In our driven culture everyone is striving for success and fearful of failure. This applies academically, socially and even within the ministry. Indeed we want to be successful in all that we do for God’s kingdom and God desires that we are successful. However his measure of success may not necessarily be the same as ours.
Hebrews 11 shows us the success of some who were killed for their faith. How death could be viewed as successful is perplexing if taken out of the context of serving an eternal God.
So what kind of hallmarks should we be looking for to measure the kingdom success of a children’s ministry? In no particular order, I offer the following for your consideration.
Children should be loved not just occupied.
All men will recognize who we are following by the love we have for each other. Every child in the children’s ministry should feel loved and accepted, not just by the leaders but by the other children. Indeed, families should feel and share the love with the ministry. We are not with the children simply to keep them busy while the adults are off doing their own thing, instead we are to be as Jesus to them – to love as he loves. Everything we do should be out of that motive of love.
Children should be transformed not simply entertained.
There is wisdom in relating to the children in a way that is relevant for the world that they are growing up in. using the latest technologies, colourful puppets and fun songs is all about how we communicate with the children. However, this is not the goal of all that we are doing. We are not simply looking for the children to have a good time. We want them to be changed to be more like Jesus. You can strip away all the props that are used to help communicate the Gospel and still be successful. Think of the grandmother sitting reading the Bible to her grandchildren and praying for them. She, through her intentions, can achieve more than all the flashing lights in a West End theatre to see the children changed to be like Jesus. This is where encounters with God are key for heart change.
Of course children should enjoy being a part of the ministry and look forward to it. Jesus wants us to have life in all its fullness. In our hedonistic where people are encouraged to live for pleasure the joy of children should be based on whether or not they encountered Jesus and grew in him. I remember one time when we had a guest artist with our 10-14 year olds. He was culturally irrelevant, used complicated words, quoted from the King James Version and was generally out of touch. In the rest of the meeting we had a great programme with full band, flashing lights interactive games. At the end of the meeting the young people were unanimous in what they had enjoyed the most … the culturally irrelevant, but highly anointed, artist.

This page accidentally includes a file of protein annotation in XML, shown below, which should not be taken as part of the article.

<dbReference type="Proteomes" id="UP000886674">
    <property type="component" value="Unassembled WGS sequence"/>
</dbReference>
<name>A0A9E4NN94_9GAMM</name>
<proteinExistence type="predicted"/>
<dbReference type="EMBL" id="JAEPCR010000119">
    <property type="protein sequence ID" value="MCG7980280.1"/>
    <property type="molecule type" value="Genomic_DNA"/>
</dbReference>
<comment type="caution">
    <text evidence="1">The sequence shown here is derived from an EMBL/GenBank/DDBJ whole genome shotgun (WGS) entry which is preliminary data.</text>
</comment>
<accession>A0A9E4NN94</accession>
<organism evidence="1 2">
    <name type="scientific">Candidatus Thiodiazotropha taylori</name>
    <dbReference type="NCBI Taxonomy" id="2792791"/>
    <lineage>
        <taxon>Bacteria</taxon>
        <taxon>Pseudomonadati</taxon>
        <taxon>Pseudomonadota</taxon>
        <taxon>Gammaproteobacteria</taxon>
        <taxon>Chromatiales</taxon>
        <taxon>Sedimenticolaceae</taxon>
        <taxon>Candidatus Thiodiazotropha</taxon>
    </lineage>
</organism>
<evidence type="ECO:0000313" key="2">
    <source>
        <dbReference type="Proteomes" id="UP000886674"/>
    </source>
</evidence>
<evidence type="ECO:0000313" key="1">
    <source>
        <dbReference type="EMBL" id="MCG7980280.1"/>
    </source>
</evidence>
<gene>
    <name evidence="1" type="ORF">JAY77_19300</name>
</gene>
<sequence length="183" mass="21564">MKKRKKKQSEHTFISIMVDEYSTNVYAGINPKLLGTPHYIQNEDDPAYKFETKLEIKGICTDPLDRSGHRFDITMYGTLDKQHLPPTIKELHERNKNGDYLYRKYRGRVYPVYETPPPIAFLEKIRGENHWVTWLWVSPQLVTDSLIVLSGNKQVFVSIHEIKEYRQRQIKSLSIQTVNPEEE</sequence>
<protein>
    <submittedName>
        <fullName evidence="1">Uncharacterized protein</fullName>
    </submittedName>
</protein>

Growing in number not just keeping those we have.
Whilst success cannot be measured by numbers, a living church will be a growing church. God adds to those who are following him. We are not seeking to transform 3 children into 300, rather the goal is to transform 3 children. However, in transforming 3 children more will be drawn to them, to God and to the ministry that those children are involved with. If no new members are added then this should be cause for concern, prayerful reflection, and ultimately action to bring about changes.
Releasing of giftings not just involving children.
Having children involved in all that takes place is important to help them feel a sense of ownership and responsibility for the ministry that they are a part of. This should not be some random process, instead we should be looking to release the children into the giftings that God has given them. This is an intentional active development of the children under our care.
Children grounded in the basics – a good foundation not just a broad knowledge.
It seems so easy for children to feel that the main message of Christianity is to be good. While this is a great guide for life, it could not be further from the truth of what Christanity is all about. The main message is not that we should be good, but that we haven’t been good. God rescues us from our sin and empowers us to do what is right. A successful children’s ministry will be raising children who understand the Gospel and are digging deeper into the Bible.
Flexible to the Holy Spirit not fixed to the programme.
We need to heed the Holy Spirit so that at all times He has complete control. He has permission to change our well planned and rehearsed programmes and to interrupt without warning.
Unity among the team, the children and the families.
God loves seeing people united and so we need to unite together in love and in purpose. As we share a common vision, we will see great things. In the individualistic Western world, it is easy to be like the people in the time of Judges with each person doing what seems right in their own eyes. When we unite to see the children formed as disciples then God will bless. Parents are the primary disciplers of children – God’s plan A for faith formation. Often we look to parents to support our ministry (by bringing the children along and using the take home sheets we create), but a successful children’s ministry will aim to look to parents to support parents in their ministry.
Ultimately success is hard to measure as it is all about whether the children are meeting with Jesus and growing in their discipleship. True success can only be seen through the lens of time. Let’s not settle for the superficial but let’s dig in for the sake of this generation. Let’s work together to bring God’s kingdom to earth as it is in heaven.
How do you measure success in children’s ministry?